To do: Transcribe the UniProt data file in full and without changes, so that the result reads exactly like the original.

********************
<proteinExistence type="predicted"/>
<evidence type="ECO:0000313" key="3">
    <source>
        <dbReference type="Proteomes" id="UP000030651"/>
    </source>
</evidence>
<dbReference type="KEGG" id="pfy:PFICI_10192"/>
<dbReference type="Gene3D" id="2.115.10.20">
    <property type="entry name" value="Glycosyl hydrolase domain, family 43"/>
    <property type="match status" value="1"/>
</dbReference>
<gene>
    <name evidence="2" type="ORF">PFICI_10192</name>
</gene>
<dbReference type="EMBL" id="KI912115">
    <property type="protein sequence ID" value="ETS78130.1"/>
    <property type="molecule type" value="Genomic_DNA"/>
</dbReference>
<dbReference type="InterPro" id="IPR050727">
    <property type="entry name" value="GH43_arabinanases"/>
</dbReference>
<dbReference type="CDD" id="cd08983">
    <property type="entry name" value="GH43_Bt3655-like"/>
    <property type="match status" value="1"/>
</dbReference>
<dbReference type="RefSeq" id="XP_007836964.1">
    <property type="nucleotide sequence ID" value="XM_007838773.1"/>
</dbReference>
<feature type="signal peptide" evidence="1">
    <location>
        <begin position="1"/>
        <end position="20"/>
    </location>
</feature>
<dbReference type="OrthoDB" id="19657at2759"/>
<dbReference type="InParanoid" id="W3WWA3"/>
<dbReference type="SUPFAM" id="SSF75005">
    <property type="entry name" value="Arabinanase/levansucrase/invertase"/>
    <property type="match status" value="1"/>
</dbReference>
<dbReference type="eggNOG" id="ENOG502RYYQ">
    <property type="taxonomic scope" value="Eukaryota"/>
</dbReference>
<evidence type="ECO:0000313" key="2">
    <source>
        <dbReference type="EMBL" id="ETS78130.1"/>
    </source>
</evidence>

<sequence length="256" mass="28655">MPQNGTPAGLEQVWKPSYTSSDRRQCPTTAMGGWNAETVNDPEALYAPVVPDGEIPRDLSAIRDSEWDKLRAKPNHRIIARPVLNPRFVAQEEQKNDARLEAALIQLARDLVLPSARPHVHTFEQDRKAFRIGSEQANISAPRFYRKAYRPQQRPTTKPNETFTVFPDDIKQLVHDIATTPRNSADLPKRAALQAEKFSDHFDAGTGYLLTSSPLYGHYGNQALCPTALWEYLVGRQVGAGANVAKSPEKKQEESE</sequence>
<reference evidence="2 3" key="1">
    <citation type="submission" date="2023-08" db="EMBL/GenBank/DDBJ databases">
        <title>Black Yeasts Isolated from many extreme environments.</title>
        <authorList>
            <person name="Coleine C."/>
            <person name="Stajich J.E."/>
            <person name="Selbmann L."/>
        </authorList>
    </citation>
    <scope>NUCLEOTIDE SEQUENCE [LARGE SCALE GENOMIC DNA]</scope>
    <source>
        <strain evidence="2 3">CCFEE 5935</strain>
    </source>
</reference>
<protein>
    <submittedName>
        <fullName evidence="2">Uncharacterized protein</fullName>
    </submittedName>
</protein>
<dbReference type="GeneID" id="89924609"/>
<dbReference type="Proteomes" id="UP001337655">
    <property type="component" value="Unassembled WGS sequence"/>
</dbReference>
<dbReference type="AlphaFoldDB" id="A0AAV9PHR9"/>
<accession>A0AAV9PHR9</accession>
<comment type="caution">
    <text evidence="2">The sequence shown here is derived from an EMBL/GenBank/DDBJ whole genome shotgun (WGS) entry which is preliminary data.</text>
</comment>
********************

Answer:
<proteinExistence type="predicted"/>
<evidence type="ECO:0000313" key="3">
    <source>
        <dbReference type="Proteomes" id="UP000030651"/>
    </source>
</evidence>
<dbReference type="KEGG" id="pfy:PFICI_10192"/>
<dbReference type="Gene3D" id="2.115.10.20">
    <property type="entry name" value="Glycosyl hydrolase domain, family 43"/>
    <property type="match status" value="1"/>
</dbReference>
<gene>
    <name evidence="2" type="ORF">PFICI_10192</name>
</gene>
<dbReference type="EMBL" id="KI912115">
    <property type="protein sequence ID" value="ETS78130.1"/>
    <property type="molecule type" value="Genomic_DNA"/>
</dbReference>
<dbReference type="InterPro" id="IPR050727">
    <property type="entry name" value="GH43_arabinanases"/>
</dbReference>
<dbReference type="CDD" id="cd08983">
    <property type="entry name" value="GH43_Bt3655-like"/>
    <property type="match status" value="1"/>
</dbReference>
<dbReference type="RefSeq" id="XP_007836964.1">
    <property type="nucleotide sequence ID" value="XM_007838773.1"/>
</dbReference>
<feature type="signal peptide" evidence="1">
    <location>
        <begin position="1"/>
        <end position="20"/>
    </location>
</feature>
<dbReference type="OrthoDB" id="19657at2759"/>
<dbReference type="InParanoid" id="W3WWA3"/>
<dbReference type="SUPFAM" id="SSF75005">
    <property type="entry name" value="Arabinanase/levansucrase/invertase"/>
    <property type="match status" value="1"/>
</dbReference>
<dbReference type="eggNOG" id="ENOG502RYYQ">
    <property type="taxonomic scope" value="Eukaryota"/>
</dbReference>
<evidence type="ECO:0000313" key="2">
    <source>
        <dbReference type="EMBL" id="ETS78130.1"/>
    </source>
</evidence>

<sequence length="256" mass="28655">MPQNGTPAGLEQVWKPSYTSSDRRQCPTTAMGGWNAETVNDPEALYAPVVPDGEIPRDLSAIRDSEWDKLRAKPNHRIIARPVLNPRFVAQEEQKNDARLEAALIQLARDLVLPSARPHVHTFEQDRKAFRIGSEQANISAPRFYRKAYRPQQRPTTKPNETFTVFPDDIKQLVHDIATTPRNSADLPKRAALQAEKFSDHFDAGTGYLLTSSPLYGHYGNQALCPTALWEYLVGRQVGAGANVAKSPEKKQEESE</sequence>
<reference evidence="2 3" key="1">
    <citation type="submission" date="2023-08" db="EMBL/GenBank/DDBJ databases">
        <title>Black Yeasts Isolated from many extreme environments.</title>
        <authorList>
            <person name="Coleine C."/>
            <person name="Stajich J.E."/>
            <person name="Selbmann L."/>
        </authorList>
    </citation>
    <scope>NUCLEOTIDE SEQUENCE [LARGE SCALE GENOMIC DNA]</scope>
    <source>
        <strain evidence="2 3">CCFEE 5935</strain>
    </source>
</reference>
<protein>
    <submittedName>
        <fullName evidence="2">Uncharacterized protein</fullName>
    </submittedName>
</protein>
<dbReference type="GeneID" id="89924609"/>
<dbReference type="Proteomes" id="UP001337655">
    <property type="component" value="Unassembled WGS sequence"/>
</dbReference>
<dbReference type="AlphaFoldDB" id="A0AAV9PHR9"/>
<accession>A0AAV9PHR9</accession>
<comment type="caution">
    <text evidence="2">The sequence shown here is derived from an EMBL/GenBank/DDBJ whole genome shotgun (WGS) entry which is preliminary data.</text>
</comment>